Biopsy day. Light breakfast followed by lots and lots of motrin. And then one more motrin for good measure when I got to the doctor’s office. Just wanted to be prepared for getting carved up. Whee hoo. He strolls in to the room to chat and go over the procedures, and only mentions 2 of the biopsies – the one he doesn’t mention is THE test for my test results – the ECC. Hmmm. I remind him that we need to do the ECC as well. He hems and haws and I finally put my foot down and demand it. He had to tell the nurse to prepare one more specimen jar. Seriously? He wasn’t going to do one of the mandated freaking biopsies for my test results. Guess he wasn’t an expert on my test results after all. Shocking. Ok doc, let’s get going and get this over with.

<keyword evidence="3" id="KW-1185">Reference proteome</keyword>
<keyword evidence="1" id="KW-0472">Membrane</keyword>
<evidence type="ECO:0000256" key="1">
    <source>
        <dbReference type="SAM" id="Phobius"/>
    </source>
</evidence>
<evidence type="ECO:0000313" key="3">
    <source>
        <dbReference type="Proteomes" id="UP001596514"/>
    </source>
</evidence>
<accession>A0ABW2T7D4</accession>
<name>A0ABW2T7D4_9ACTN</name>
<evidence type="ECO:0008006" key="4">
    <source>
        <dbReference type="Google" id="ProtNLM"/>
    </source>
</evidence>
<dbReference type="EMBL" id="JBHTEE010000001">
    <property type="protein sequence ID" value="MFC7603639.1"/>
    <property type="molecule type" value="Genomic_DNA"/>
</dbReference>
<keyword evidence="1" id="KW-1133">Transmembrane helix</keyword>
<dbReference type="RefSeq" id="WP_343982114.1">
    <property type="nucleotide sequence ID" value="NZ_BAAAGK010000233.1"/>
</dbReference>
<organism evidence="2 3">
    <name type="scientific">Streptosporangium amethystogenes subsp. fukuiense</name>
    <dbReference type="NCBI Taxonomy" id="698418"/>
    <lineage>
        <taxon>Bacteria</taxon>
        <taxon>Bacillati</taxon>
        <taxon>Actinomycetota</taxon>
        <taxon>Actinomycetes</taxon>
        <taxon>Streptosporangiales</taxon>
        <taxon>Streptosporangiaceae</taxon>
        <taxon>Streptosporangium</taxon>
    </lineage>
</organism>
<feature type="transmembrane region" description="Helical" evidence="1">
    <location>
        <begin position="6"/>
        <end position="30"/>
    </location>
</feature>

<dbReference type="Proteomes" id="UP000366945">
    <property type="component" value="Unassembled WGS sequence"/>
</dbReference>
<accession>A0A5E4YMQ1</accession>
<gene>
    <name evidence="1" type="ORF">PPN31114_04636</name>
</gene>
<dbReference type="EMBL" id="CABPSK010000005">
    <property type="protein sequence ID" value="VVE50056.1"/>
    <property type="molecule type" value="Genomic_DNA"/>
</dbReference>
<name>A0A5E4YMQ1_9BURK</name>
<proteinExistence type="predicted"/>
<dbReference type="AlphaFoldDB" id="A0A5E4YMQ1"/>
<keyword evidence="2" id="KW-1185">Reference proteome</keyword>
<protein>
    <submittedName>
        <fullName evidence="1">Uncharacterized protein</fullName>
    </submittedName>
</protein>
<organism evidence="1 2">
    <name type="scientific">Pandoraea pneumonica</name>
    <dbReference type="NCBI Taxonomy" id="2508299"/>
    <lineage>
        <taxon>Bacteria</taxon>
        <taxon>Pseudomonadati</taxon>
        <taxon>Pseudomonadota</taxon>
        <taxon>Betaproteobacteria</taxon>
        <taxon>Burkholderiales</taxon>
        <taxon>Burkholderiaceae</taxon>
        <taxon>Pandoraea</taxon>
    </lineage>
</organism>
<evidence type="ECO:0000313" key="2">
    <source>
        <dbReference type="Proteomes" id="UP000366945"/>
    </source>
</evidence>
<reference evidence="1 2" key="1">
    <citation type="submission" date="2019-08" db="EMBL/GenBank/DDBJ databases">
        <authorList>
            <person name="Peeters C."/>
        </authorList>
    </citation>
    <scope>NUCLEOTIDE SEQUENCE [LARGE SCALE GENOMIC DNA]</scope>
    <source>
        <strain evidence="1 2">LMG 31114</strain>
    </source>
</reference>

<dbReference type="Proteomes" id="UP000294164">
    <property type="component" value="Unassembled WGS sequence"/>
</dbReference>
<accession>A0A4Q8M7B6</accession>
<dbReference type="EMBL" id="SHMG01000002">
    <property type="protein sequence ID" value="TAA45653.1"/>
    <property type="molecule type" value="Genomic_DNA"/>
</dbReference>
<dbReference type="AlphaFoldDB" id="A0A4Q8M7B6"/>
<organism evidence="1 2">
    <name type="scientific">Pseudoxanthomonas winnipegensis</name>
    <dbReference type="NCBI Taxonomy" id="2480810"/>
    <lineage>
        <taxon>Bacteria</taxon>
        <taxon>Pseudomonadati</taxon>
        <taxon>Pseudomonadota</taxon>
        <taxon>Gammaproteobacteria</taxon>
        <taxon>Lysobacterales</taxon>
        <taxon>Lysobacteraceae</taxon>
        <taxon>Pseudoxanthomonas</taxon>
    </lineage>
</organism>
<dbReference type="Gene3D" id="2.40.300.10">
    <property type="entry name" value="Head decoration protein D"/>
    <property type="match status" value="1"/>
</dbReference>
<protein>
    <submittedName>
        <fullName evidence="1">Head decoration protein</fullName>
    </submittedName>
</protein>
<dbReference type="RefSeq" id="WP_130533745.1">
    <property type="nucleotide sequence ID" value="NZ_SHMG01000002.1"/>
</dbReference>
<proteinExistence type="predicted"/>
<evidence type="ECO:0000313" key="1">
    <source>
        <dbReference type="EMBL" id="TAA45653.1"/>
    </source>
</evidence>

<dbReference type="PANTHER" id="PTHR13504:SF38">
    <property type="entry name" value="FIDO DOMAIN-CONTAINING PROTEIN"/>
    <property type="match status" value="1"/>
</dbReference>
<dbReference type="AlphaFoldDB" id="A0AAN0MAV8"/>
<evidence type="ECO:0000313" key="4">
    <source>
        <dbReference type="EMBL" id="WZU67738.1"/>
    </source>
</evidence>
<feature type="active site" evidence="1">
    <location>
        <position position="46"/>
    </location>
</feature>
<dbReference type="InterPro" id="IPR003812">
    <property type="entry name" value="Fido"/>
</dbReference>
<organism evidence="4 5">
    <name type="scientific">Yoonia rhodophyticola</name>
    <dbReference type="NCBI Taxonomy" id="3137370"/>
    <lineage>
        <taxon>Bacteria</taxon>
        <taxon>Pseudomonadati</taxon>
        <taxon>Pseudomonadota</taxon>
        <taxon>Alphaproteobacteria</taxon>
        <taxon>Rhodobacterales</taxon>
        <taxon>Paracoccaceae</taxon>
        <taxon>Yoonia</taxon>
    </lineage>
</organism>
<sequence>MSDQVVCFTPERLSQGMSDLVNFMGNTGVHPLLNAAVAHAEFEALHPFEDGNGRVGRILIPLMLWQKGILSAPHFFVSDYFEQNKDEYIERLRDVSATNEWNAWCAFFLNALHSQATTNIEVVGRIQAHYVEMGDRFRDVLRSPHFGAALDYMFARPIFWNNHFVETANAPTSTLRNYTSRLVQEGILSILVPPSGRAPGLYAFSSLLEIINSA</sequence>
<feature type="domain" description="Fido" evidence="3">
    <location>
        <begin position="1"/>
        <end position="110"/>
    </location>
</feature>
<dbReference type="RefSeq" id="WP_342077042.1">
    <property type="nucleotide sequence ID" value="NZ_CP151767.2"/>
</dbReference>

Now before I start this next section, in my defense, I was hopped up on a large amount of motrin, adrenaline, stress and fear. It wasn’t until afterwards that I realized that my doc was a bigger moron than previously thought. So cue biopsies. Cervical biopsy – ow. That kind of pinched. Ok. Endometrial biopsy – OH. DEAR. GOD! This should never be done to women without massive amounts of drugs. Sure, it was over in about 30 seconds, but seriously. Do something that causes that much pain to any random dude and it would immediately be a medical standard to prescribe oxycontin and xanax beforehand. But womenfolk? Nah – suck it up. (All the old male doctors that make the rules have decided that this doesn’t hurt and doesn’t require painkillers. Bullshit.) And last but not least, the ECC – owie. More owie than the cervical biopsy, less owie than the endometrial biopsy. But it took a lot longer, and at that point, I wanted to go curl up with a heating pad, more drugs and large amounts of bourbon. Finally finished with the biopsies, the doctor proceeds to look at the floor and tell me the results would be back in a week or so. Then he proceeds to practically bolt from the room. Me finally being a smart-ish chicky, ask him how things looked – because had he done the procedure properly, he would have seen any abnormalities. He mumbles something about seeing a fibroid tumor, and THEN bolts out of the room. Hmmm. Odd. Now on to why I now think he’s a moron – remember that biopsy that involved an acid wash and a big machine to closely examine abnormal cells? Yeah. He didn’t do the wash. He didn’t use the big machine. He just randomly took a biopsy. Idiot. I’m still furious about it now – how many women has he missed pre-cancers or cancers on because he didn’t bother to do the test properly? And yes, I will be having a little chat with my insurance company about him. It’s just not exactly on the top of my priority list right now. But I will get to it. Honest.